On July 31 a federal district court judge imposed an $8.6 million fine on the Russian subsidiary of International Business Machines (IBM) after the firm pled guilty to selling 17 high-speed computers to a Russian nuclear weapons lab in Sarov (formerly known as Arzamas-16). The fines, the maximum criminal ($8.5 million) and civil ($171,000) penalties allowable, will be paid by IBM East Europe/Asia Ltd. Additionally, the Commerce Department's Bureau of Export Administration placed the company's export privileges on probation for a two-year period. During its probation, IBM East Europe/Asia has agreed it will not engage in transactions involving any nuclear or military end-users and will not use certain Commerce Department license exceptions to export high-performance computers. U.S. export laws restrict the sale of supercomputers to nuclear or military end-users in countries of security or proliferation concern, including Russia.
The case against IBM developed after Viktor Mikhailov, Russia's minister of atomic energy, announced in January 1997 that Russia had acquired several high-performance computers from IBM and Silicon Graphics for use in maintaining the safety and reliability of Moscow's nuclear arsenal. (See ACT, March 1997.) According to the U.S. Attorney, the ensuing investigation revealed that IBM East Europe/Asia, with the aid of two Russian companies, Jet InfoSystems and Ofort, had sold 16 IBM RS/6000 computers in September 1996 and 1 RS/6000 computer in November 1996 for a total of $2.1 million. Although Arzamas-16 claimed to want the computers for peaceful purposes, IBM admitted it had "reason to believe" the machines would be used for nuclear or military purposes. IBM had begun negotiating with Arzamas-16 in early 1995 and in February 1996 had requested Commerce Department approval for sale of a different model of the RS/6000, but Commerce rejected the license application in mid-October 1996.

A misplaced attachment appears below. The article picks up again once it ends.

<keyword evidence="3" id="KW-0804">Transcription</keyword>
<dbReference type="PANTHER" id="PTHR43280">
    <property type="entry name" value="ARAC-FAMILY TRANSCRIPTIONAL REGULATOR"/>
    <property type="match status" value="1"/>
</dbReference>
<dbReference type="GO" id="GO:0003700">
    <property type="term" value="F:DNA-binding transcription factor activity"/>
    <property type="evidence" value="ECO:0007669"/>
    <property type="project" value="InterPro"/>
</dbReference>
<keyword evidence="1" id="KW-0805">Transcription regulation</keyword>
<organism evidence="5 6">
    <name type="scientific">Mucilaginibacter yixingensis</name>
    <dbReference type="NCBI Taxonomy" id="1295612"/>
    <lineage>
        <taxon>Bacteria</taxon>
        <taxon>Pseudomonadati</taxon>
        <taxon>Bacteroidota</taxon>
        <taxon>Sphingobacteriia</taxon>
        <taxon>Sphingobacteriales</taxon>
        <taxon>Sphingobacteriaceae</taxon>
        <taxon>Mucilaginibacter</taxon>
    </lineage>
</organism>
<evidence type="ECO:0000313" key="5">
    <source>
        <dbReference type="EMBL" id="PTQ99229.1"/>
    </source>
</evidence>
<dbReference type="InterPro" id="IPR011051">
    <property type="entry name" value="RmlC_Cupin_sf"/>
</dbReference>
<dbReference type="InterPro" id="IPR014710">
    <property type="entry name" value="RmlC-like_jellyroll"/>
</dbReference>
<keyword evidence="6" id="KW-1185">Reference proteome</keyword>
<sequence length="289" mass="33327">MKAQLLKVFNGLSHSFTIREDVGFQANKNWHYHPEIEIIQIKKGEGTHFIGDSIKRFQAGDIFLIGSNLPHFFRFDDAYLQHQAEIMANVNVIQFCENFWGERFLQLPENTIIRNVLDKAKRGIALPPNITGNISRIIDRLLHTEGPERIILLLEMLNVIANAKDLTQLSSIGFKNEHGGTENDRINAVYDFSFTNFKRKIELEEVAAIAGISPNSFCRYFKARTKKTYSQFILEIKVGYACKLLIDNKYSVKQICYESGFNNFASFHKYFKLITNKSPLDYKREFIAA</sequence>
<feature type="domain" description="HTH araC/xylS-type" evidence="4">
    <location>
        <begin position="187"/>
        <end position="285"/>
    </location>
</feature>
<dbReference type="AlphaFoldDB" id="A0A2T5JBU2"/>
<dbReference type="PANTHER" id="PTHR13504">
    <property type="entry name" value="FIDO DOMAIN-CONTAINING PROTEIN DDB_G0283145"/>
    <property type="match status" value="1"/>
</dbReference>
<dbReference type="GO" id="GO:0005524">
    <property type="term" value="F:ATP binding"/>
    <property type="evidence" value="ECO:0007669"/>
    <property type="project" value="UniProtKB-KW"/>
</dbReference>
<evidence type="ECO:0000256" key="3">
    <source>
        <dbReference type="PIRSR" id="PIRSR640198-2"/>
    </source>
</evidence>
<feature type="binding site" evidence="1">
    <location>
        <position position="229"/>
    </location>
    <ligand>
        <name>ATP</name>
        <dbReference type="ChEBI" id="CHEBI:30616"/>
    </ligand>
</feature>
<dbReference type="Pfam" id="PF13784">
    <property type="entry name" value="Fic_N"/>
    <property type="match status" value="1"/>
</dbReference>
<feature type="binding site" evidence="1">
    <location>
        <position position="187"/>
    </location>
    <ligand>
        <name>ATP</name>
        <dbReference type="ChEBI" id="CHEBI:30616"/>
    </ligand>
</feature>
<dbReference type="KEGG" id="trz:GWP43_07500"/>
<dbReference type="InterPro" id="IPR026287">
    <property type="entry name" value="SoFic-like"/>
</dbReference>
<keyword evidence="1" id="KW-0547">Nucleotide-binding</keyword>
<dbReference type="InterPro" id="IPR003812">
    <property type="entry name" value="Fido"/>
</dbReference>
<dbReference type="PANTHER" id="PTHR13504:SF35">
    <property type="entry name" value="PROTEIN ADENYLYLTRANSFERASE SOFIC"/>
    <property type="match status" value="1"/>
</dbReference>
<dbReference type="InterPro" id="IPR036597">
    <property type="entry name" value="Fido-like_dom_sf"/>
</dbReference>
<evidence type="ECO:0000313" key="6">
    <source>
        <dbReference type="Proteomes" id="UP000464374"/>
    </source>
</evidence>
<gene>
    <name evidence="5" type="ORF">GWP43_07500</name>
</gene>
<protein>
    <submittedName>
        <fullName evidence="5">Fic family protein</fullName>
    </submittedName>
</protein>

Russia has refused to return the group of 16 RS/6000 computers and claims to have no knowledge of the whereabouts of the remaining IBM machine. U.S. officials, including Vice President Al Gore, have approached Moscow on the issue without result. Assistant Secretary of Commerce Amanda DeBusk said on July 31, "We are in extensive engagement with the Russian government and are trying to get those [supercomputers] back." The case involving Silicon Graphics, which allegedly sold four "Power Challenge L" servers to Chelyabinsk-70, another Russian nuclear weapons lab, remains under investigation by the Justice and Commerce departments. [Back to top]